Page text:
Getting Your Kids Involved in Thanksgiving

We’re just over one week away from Thanksgiving, a day to feast with family and friends and remember everything in our lives to be thankful for (this year that actually includes a good football game to watch during the day when the Detroit Lions take on the Green Bay Packers.)

If you’re hosting Thanksgiving this year, it’s never too early to get your children in the planning, execution, and clean-up of Thanksgiving dinner. TLC has created a great five-step process to getting your kids involved in Thanksgiving.

Step 1 is the planning and preparation for the day:

The article says that one way to involve kids in the planning for Thanksgiving dinner is to ask them “what special side dish they would like to eat?” One example the article gives is making sweet potato fries instead of sweet potato casserole or other more “adult” dishes. Having your kids help shop for the groceries can also help involve them in Thanksgiving.

Step 2 is decorating the table for the feast:

One great way the article gives for having the kids decorate the table is allowing them to create custom placemats for all of the guests. “Simply provide the necessary supplies (construction or butcher paper, crayons and markers, scissors and glue), and keep a watchful eye as children create one-of-a-kind place mats that can be laminated and saved for future feasts. Popular themes for Thanksgiving place mats and other crafts include turkeys, Pilgrims and pumpkins.”

The article gives many more creative ideas for ways kids can decorate the Thanksgiving dinner table, including making a “Thanksgiving tree.”

Step 3 is the preparation of the meal:

The article says that some activities for younger children can be washing fruit, mashing the potatoes, stirring the cake batter and other simple tasks. For slightly older children, the article gives the idea of allowing them to decorate freshly baked cookies with sprinkles or icing while the adults enjoy coffee after dinner. You may want to have an adult or teenager supervise this process so that more of the icing ends up on the cookies and not the floor and cabinets.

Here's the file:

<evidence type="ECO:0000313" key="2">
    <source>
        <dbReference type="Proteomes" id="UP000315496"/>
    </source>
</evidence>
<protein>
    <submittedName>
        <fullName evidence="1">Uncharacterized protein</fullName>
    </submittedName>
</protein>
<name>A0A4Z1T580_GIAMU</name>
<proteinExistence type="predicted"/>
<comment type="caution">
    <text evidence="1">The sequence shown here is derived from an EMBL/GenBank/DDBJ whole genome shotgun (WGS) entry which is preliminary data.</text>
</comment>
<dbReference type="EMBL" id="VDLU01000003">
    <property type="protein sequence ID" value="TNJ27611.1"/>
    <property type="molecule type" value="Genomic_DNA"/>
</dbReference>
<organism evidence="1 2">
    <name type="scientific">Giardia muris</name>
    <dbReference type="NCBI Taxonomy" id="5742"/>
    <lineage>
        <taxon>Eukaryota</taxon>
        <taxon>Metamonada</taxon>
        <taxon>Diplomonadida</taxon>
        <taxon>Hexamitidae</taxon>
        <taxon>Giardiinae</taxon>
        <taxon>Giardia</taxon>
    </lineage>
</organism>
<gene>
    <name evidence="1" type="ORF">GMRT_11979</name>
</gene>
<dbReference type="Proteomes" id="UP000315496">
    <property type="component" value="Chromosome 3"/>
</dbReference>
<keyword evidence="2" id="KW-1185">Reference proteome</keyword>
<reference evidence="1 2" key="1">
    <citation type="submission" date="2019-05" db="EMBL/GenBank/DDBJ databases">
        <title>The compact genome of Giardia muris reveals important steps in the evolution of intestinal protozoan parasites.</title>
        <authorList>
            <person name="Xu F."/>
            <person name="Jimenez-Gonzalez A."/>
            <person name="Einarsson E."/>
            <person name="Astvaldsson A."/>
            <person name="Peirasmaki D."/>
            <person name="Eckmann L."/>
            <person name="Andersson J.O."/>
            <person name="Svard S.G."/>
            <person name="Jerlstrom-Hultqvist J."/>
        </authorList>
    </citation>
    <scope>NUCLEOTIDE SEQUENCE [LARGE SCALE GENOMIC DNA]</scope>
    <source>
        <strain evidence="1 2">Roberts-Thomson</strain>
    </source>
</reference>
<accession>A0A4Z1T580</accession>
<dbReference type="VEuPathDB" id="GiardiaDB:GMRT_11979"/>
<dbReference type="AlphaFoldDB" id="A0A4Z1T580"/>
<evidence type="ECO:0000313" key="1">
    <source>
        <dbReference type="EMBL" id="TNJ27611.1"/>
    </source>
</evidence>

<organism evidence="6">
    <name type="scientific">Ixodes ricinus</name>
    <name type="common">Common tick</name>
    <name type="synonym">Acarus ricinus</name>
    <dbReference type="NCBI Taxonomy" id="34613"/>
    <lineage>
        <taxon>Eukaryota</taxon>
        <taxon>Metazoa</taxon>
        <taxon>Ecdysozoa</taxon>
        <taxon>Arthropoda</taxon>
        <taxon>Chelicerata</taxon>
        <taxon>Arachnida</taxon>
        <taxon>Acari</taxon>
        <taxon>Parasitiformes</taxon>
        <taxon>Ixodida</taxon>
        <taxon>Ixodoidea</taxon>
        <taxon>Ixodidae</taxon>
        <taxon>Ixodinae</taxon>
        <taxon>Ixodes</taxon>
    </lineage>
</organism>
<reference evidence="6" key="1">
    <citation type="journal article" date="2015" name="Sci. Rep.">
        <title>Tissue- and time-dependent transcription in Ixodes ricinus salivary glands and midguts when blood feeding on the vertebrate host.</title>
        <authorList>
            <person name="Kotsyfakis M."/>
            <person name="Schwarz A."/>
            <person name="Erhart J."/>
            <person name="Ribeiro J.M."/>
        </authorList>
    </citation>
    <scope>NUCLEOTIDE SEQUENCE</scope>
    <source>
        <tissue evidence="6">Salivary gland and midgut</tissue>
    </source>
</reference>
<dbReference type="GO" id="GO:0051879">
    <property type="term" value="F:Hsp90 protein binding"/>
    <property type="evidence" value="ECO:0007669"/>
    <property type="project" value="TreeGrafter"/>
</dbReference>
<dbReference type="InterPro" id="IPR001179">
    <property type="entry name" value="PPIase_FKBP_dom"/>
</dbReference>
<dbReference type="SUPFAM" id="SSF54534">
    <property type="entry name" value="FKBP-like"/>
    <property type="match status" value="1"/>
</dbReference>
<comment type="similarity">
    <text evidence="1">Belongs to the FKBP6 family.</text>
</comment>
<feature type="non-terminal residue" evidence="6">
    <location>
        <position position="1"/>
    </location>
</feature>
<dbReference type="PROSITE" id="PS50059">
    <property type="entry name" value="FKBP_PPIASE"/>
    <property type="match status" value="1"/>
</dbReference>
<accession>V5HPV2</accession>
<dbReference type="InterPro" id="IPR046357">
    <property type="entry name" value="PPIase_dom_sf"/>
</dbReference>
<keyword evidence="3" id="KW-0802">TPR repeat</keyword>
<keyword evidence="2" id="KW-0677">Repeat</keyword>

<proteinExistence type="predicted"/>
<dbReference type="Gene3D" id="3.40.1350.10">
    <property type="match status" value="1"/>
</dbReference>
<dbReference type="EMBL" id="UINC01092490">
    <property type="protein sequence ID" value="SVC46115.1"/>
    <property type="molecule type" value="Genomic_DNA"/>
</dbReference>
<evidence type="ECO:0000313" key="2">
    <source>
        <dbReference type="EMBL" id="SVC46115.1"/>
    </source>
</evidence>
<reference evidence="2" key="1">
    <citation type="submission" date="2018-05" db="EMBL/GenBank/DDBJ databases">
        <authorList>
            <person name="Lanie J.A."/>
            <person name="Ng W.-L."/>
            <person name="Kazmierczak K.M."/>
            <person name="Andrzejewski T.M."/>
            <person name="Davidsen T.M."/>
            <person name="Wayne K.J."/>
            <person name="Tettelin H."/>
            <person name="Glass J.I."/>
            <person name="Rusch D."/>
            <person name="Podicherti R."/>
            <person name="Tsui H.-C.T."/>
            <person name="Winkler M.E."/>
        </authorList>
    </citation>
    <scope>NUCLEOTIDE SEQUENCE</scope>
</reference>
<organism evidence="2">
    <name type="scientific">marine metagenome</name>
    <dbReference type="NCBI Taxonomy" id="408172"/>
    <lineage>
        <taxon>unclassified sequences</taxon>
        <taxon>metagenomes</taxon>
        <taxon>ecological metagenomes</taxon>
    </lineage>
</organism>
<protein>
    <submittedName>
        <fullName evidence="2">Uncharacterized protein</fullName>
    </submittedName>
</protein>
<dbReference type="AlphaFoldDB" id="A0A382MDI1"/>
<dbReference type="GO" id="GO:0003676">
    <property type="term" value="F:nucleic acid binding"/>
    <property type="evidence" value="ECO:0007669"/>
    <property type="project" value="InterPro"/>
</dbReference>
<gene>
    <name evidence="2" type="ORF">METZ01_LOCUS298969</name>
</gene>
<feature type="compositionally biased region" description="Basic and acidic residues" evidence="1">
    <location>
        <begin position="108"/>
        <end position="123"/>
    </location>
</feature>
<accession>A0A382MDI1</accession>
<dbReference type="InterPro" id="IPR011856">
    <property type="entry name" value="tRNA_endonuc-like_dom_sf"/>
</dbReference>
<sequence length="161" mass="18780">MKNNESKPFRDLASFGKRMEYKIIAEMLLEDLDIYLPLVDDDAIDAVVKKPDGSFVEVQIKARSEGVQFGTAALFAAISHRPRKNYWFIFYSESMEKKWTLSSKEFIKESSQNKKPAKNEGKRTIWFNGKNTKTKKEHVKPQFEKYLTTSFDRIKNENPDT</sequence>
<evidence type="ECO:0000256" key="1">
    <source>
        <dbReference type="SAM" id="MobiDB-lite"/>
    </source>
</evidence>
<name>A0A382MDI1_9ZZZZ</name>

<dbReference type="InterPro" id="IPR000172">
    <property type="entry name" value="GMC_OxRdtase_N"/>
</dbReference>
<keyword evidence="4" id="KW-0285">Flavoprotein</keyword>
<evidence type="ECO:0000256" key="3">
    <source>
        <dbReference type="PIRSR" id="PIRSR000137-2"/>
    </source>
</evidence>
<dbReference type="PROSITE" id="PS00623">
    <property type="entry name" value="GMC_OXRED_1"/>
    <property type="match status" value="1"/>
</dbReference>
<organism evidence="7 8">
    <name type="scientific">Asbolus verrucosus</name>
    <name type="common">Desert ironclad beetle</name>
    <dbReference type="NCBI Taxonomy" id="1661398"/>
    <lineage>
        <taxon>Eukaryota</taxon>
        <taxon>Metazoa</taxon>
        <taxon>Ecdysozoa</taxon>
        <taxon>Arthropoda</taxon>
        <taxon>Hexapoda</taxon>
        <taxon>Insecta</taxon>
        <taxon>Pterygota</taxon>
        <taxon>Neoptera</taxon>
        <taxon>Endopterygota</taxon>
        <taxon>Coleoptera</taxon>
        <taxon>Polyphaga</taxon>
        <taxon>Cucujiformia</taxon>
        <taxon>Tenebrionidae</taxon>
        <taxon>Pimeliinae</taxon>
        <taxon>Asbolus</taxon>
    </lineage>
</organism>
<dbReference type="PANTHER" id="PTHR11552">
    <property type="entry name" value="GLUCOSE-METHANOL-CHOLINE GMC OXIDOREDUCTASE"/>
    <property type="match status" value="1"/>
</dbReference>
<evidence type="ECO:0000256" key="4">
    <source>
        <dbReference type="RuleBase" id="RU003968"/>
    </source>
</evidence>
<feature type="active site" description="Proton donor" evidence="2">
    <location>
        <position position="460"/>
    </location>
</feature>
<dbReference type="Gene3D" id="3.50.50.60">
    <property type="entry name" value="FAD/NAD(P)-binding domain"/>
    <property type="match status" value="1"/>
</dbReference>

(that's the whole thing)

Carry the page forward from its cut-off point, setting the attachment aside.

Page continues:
Step 4 is Setting the Table:

The article suggests that  “Thanksgiving is the perfect time to begin teaching your children the basics of table-setting etiquette.” One way to do this is to give your children “printable table-setting cheat sheets, which show children where the various utensils and dishes should be placed.”

Step 5 is the dreaded clean up:

Two ways the article gives to make clean up fun for the younger kids is making it a game or sing a song. If you have older children who are giving you a difficult time about helping cleaning up, the article says that one tactic that usually works is withholding dessert until the kitchen is spotless.

How do you get your children involved in Thanksgiving?

Click here to read the entire article.